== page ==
Migrating Mule Deer Deaths in High Sierra

Migrating deer slid to their deaths below Bishop Pass.
Photo Nov. 11, 2017 Courtesy of California Department of Fish and Wildlife

Hazardous Conditions Lead to Migrating Mule Deer Deaths

November 20, 2017

Ice and snow that remained from last winter’s heavy snowfall have led to the confirmed deaths of a total of 120 mule deer in recent weeks, according to state wildlife officials. Traditional fall deer migration over Bishop and Shepard passes combined with hazardous icy conditions on steep mountain slopes, resulted in deer deaths at both high-elevation passes in the John Muir Wilderness of Inyo National Forest.
“The deer died while attempting to travel down snowfields that persisted from last winter” California Fish and Wildlife (CDFW) senior environmental scientist Tom Stephenson said. Recent freezing temperatures turned the soft snow to slick ice, according to Stephenson. “Deer were unable to maintain their footing and slid rapidly down the steep snowfields and slammed into boulder fields below.” Stephenson, who investigated mortalities at Bishop Pass, said most deer appeared to die either immediately or after traveling a short distance from the base of the snow. 
Snow falling in the higher elevations has diminished the dangerous conditions according to the CDFW. “New snow of sufficient depth prevents the deer from sliding down the icy snowfield,” Stephenson explained.
Mortalities were first reported on October 30, 2017 to the Bishop office of the CDFW by a distraught hiker crossing the 11,972-ft. Bishop Pass, according to CDFW spokesperson, David German. One day later, a mountaineer crossing the 12,047-ft. Shepherd Pass also reported seeing deer that had apparently died near the pass, and then, a few days later, the climber reported additional mortalities. Numerous calls and separate field investigations by CDFW followed, confirming that 76 deer perished in the vicinity of Bishop Pass and 44 others died near Shepherd Pass, west of Independence, CA.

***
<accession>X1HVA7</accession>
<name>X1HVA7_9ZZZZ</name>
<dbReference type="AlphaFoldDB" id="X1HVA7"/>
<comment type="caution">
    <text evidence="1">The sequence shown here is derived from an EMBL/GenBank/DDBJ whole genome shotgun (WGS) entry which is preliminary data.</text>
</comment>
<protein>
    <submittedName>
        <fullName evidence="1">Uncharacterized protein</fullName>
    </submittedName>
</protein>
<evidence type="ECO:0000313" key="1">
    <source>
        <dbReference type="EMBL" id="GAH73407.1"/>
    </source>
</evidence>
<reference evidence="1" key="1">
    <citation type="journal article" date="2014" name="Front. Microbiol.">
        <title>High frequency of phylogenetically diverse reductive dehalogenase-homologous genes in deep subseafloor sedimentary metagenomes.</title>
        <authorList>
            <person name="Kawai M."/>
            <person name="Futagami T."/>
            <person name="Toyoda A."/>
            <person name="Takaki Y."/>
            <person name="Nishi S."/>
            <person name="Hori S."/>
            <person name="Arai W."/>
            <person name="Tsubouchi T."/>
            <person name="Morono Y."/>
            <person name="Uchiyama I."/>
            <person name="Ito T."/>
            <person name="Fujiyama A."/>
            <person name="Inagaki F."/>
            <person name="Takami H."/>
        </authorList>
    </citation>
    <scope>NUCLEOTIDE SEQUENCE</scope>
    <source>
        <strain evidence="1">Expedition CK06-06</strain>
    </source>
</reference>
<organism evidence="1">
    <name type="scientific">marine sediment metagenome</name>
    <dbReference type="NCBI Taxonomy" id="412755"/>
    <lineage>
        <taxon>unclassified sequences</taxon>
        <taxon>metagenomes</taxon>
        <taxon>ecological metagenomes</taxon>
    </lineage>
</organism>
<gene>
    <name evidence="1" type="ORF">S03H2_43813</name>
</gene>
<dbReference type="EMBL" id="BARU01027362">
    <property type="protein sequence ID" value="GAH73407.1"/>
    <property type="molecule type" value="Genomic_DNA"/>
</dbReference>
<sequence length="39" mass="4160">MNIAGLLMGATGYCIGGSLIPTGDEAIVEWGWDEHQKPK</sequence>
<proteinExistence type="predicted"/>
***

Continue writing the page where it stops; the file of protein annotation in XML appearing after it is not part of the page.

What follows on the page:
“This is a horrible thing to witness, but hard things happen in the natural world,” said Debra Schweizer, a spokesperson for the Inyo National Forest. “While it is heartbreaking, this combination of circumstances occurs after a big winter--about once every 25 years,” Schweizer added.
Similar incidents were investigated by the CDFW in 1954 and 1995, in the same approximate Bishop Pass location. In 1954, Fred Jones, a wildlife biologist doing field research in the Eastern Sierra, reported approximately 26 deer slid on the ice and fell to their deaths on rocky terrain below Bishop Pass. Forty-one years later, in 1995, a similar accident in the Bishop Pass location was described by CDFW biologists Vernon Bleich and Becky Pierce. According to German, the deer were following traditional migration routes of the Round Valley and Goodale herds, descending from the higher elevation summer range on the west side to the east side of the Sierra Nevada crest where they range in winter.
The Round Valley herd, which ranges from the Buttermilk area to Round Valley in winter, has an estimated population of 2,800 animals. The Goodale herd, which winters from the Poverty Hills south of Big Pine to just north of Lone Pine, is estimated to contain 5,500 animals. “While these deaths are tragic, they represent a small fraction of the deer populations and are not expected to have a significant effect on the overall population of either herd,” German said.
Mule deer are considered abundant in the eastern Sierra, according to Stephenson. Schweizer commented “while it is hard, we manage for the health of the overall population instead of individual animals. Nature is unforgiving and unpleasant things happen in the natural world.” 
Copyright © Paula Brown-Williams, 2017 – all Rights Reserved

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